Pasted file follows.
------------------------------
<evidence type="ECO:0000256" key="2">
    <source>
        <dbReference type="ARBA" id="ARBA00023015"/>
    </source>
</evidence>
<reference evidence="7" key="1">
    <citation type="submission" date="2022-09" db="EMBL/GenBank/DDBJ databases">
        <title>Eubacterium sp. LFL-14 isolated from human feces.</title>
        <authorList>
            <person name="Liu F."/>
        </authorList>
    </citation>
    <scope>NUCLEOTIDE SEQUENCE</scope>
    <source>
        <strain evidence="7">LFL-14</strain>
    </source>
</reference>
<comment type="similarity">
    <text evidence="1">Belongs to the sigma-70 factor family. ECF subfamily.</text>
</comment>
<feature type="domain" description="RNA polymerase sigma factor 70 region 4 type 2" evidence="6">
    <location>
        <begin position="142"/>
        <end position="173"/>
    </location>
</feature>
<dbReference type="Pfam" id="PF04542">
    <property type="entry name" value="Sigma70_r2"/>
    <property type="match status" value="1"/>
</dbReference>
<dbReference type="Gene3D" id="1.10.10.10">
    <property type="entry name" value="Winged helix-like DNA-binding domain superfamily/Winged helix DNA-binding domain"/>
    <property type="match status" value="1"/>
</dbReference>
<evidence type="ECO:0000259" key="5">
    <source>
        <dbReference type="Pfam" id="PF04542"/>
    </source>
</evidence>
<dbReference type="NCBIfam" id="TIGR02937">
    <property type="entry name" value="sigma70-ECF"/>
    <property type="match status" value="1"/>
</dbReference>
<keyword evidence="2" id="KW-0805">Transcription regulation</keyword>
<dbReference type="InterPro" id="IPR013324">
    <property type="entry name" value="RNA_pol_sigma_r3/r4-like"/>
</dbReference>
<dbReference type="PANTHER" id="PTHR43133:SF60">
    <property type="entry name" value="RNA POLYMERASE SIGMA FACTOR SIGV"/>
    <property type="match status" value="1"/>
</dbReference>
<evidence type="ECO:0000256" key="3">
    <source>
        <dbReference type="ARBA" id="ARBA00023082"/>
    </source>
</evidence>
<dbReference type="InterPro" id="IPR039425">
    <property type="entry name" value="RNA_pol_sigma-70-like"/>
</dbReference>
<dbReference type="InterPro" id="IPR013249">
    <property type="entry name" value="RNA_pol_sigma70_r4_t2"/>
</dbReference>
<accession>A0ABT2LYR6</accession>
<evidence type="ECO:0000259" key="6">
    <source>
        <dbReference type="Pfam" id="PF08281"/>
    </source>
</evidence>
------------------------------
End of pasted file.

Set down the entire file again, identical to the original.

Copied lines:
<evidence type="ECO:0000256" key="2">
    <source>
        <dbReference type="ARBA" id="ARBA00023015"/>
    </source>
</evidence>
<reference evidence="7" key="1">
    <citation type="submission" date="2022-09" db="EMBL/GenBank/DDBJ databases">
        <title>Eubacterium sp. LFL-14 isolated from human feces.</title>
        <authorList>
            <person name="Liu F."/>
        </authorList>
    </citation>
    <scope>NUCLEOTIDE SEQUENCE</scope>
    <source>
        <strain evidence="7">LFL-14</strain>
    </source>
</reference>
<comment type="similarity">
    <text evidence="1">Belongs to the sigma-70 factor family. ECF subfamily.</text>
</comment>
<feature type="domain" description="RNA polymerase sigma factor 70 region 4 type 2" evidence="6">
    <location>
        <begin position="142"/>
        <end position="173"/>
    </location>
</feature>
<dbReference type="Pfam" id="PF04542">
    <property type="entry name" value="Sigma70_r2"/>
    <property type="match status" value="1"/>
</dbReference>
<dbReference type="Gene3D" id="1.10.10.10">
    <property type="entry name" value="Winged helix-like DNA-binding domain superfamily/Winged helix DNA-binding domain"/>
    <property type="match status" value="1"/>
</dbReference>
<evidence type="ECO:0000259" key="5">
    <source>
        <dbReference type="Pfam" id="PF04542"/>
    </source>
</evidence>
<dbReference type="NCBIfam" id="TIGR02937">
    <property type="entry name" value="sigma70-ECF"/>
    <property type="match status" value="1"/>
</dbReference>
<keyword evidence="2" id="KW-0805">Transcription regulation</keyword>
<dbReference type="InterPro" id="IPR013324">
    <property type="entry name" value="RNA_pol_sigma_r3/r4-like"/>
</dbReference>
<dbReference type="PANTHER" id="PTHR43133:SF60">
    <property type="entry name" value="RNA POLYMERASE SIGMA FACTOR SIGV"/>
    <property type="match status" value="1"/>
</dbReference>
<evidence type="ECO:0000256" key="3">
    <source>
        <dbReference type="ARBA" id="ARBA00023082"/>
    </source>
</evidence>
<dbReference type="InterPro" id="IPR039425">
    <property type="entry name" value="RNA_pol_sigma-70-like"/>
</dbReference>
<dbReference type="InterPro" id="IPR013249">
    <property type="entry name" value="RNA_pol_sigma70_r4_t2"/>
</dbReference>
<accession>A0ABT2LYR6</accession>
<evidence type="ECO:0000259" key="6">
    <source>
        <dbReference type="Pfam" id="PF08281"/>
    </source>
</evidence>